WWF WELCOMES HISTORIC COMMITMENT TO CUT PLASTIC WASTE
Strict new government rules aimed at cutting waste and boosting recycling will have a major impact on Australia’s plastic pollution crisis, according to the World Wide Fund for Nature-Australia.
The historic commitment was announced by Environment Minister Tanya Plibersek following a national meeting of environment ministers today.
The new rules include mandatory packaging design standards and targets that will make manufacturers and retailers responsible for reducing, reusing and recycling their plastic packaging, including soft plastics.
“This is a major step forward in Australia’s war on plastic waste,” said Kate Noble, WWF-Australia’s No Plastics in Nature Policy Manager.
“It’s a commitment that will be welcomed by Australians who’ve been so disappointed by the collapse of our soft plastic recycling scheme.”
that Ipsos conducted for WWF and the Plastic Free Foundation found that 86% of Australians want manufacturers and retailers to be responsible for reducing, reusing and recycling their plastic packaging.
“It’s heartening to see governments coming together to finally take action on this issue and listen to Australians who’ve made it very clear they want companies to take responsibility for the packaging and waste they produce,” said Ms Noble.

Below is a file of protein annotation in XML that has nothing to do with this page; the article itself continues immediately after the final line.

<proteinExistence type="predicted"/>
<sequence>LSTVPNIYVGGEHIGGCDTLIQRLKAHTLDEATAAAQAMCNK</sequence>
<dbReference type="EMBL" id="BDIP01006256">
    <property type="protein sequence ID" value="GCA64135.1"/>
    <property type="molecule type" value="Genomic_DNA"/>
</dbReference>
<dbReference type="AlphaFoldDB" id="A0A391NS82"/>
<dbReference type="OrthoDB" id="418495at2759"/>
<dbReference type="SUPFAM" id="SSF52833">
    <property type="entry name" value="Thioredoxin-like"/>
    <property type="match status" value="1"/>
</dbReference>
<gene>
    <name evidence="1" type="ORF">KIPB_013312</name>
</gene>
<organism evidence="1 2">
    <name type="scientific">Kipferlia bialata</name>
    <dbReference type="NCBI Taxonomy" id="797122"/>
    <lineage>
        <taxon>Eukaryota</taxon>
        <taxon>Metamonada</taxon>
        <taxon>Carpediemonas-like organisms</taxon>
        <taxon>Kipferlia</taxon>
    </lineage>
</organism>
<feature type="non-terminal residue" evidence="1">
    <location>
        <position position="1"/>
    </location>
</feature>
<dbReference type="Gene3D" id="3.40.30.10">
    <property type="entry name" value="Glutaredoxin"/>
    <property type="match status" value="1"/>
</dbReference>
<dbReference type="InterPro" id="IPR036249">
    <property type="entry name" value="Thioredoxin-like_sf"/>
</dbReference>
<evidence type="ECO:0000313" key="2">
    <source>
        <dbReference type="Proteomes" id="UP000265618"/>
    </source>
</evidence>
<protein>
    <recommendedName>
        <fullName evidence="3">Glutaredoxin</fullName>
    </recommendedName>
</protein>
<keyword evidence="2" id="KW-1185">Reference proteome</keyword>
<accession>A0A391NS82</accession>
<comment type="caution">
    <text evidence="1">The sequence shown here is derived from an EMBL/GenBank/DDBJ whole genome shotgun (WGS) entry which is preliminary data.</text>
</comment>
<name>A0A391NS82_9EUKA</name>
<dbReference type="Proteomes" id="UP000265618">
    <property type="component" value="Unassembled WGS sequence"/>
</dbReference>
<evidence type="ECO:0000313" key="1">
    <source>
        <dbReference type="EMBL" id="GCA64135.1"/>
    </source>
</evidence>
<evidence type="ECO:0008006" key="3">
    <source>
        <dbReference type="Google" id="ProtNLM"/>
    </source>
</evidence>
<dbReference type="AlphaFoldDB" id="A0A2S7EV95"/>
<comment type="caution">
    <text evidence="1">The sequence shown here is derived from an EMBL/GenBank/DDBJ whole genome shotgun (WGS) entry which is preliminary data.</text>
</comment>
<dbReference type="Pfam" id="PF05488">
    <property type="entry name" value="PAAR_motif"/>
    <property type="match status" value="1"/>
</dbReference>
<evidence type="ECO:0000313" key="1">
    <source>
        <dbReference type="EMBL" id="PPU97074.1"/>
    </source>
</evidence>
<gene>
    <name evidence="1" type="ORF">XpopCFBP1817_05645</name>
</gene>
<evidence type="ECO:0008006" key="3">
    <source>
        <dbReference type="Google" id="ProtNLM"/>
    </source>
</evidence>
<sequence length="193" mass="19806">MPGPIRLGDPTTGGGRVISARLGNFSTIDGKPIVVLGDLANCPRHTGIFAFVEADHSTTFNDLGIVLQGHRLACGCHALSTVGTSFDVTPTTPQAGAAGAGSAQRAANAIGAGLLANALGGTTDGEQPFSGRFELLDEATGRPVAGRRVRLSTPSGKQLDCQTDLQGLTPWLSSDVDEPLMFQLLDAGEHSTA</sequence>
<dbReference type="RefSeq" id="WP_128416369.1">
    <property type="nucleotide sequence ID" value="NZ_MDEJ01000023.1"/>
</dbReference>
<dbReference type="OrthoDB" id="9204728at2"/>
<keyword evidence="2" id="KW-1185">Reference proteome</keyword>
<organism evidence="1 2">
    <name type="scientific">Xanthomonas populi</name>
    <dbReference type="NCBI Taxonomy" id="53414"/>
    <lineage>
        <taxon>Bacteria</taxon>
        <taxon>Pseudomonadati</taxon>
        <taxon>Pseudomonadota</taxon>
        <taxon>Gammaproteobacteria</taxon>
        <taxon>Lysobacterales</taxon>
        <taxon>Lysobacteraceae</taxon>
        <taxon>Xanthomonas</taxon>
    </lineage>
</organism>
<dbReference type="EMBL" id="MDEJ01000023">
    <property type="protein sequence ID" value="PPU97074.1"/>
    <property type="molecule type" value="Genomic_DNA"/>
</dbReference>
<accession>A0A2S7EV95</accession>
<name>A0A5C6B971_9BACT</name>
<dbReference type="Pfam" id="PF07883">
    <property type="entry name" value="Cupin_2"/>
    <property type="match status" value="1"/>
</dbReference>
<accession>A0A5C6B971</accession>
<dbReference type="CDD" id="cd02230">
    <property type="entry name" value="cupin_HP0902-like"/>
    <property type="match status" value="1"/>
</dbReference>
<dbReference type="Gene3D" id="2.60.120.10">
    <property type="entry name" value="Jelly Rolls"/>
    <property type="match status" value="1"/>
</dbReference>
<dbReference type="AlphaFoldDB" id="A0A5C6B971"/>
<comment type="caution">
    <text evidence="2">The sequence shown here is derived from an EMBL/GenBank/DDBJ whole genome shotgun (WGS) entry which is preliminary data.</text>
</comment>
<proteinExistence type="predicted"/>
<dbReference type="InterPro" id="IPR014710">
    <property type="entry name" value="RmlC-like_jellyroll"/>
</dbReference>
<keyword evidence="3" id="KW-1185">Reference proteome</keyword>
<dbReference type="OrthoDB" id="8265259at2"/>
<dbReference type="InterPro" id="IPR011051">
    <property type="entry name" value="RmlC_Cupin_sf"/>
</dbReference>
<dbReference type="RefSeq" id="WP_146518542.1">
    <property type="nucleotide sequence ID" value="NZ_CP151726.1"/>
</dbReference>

“WWF has been calling for major reform to reduce the amount of plastic we use and to ensure what we do need is designed for reuse and recycling. Moving from voluntary targets and guidelines into clear rules and responsibilities is a really important step."
“These rules will cover more than a million tonnes of plastic packaging placed on the market each year, as well as paper, glass and cardboard packaging."
“We use more than half a million tonnes of soft plastic packaging every year, and it’s the most challenging type of plastic to recycle. When it ends up in the environment, it becomes deadly to wildlife."
“Keeping this plastic in the economy and out of nature is critical, and packaging rules will help to achieve that. But to really drive change, they should include mandatory reduction and re-use targets as well as design and recycling requirements."
“Importantly, these rules will also apply to all packaging materials, not just plastic, which should help ensure that we’re not creating more issues by simply shifting the problem elsewhere."
“It’s vital that these changes help drive reduction of virgin material use – not just plastics – as part of Australia’s shift towards a circular economy that prioritises getting rid of unnecessary packaging, scaling up re-use and refill systems, and recycling the rest.”
Australians can learn more about the problem of plastic pollution and what they can do to help here: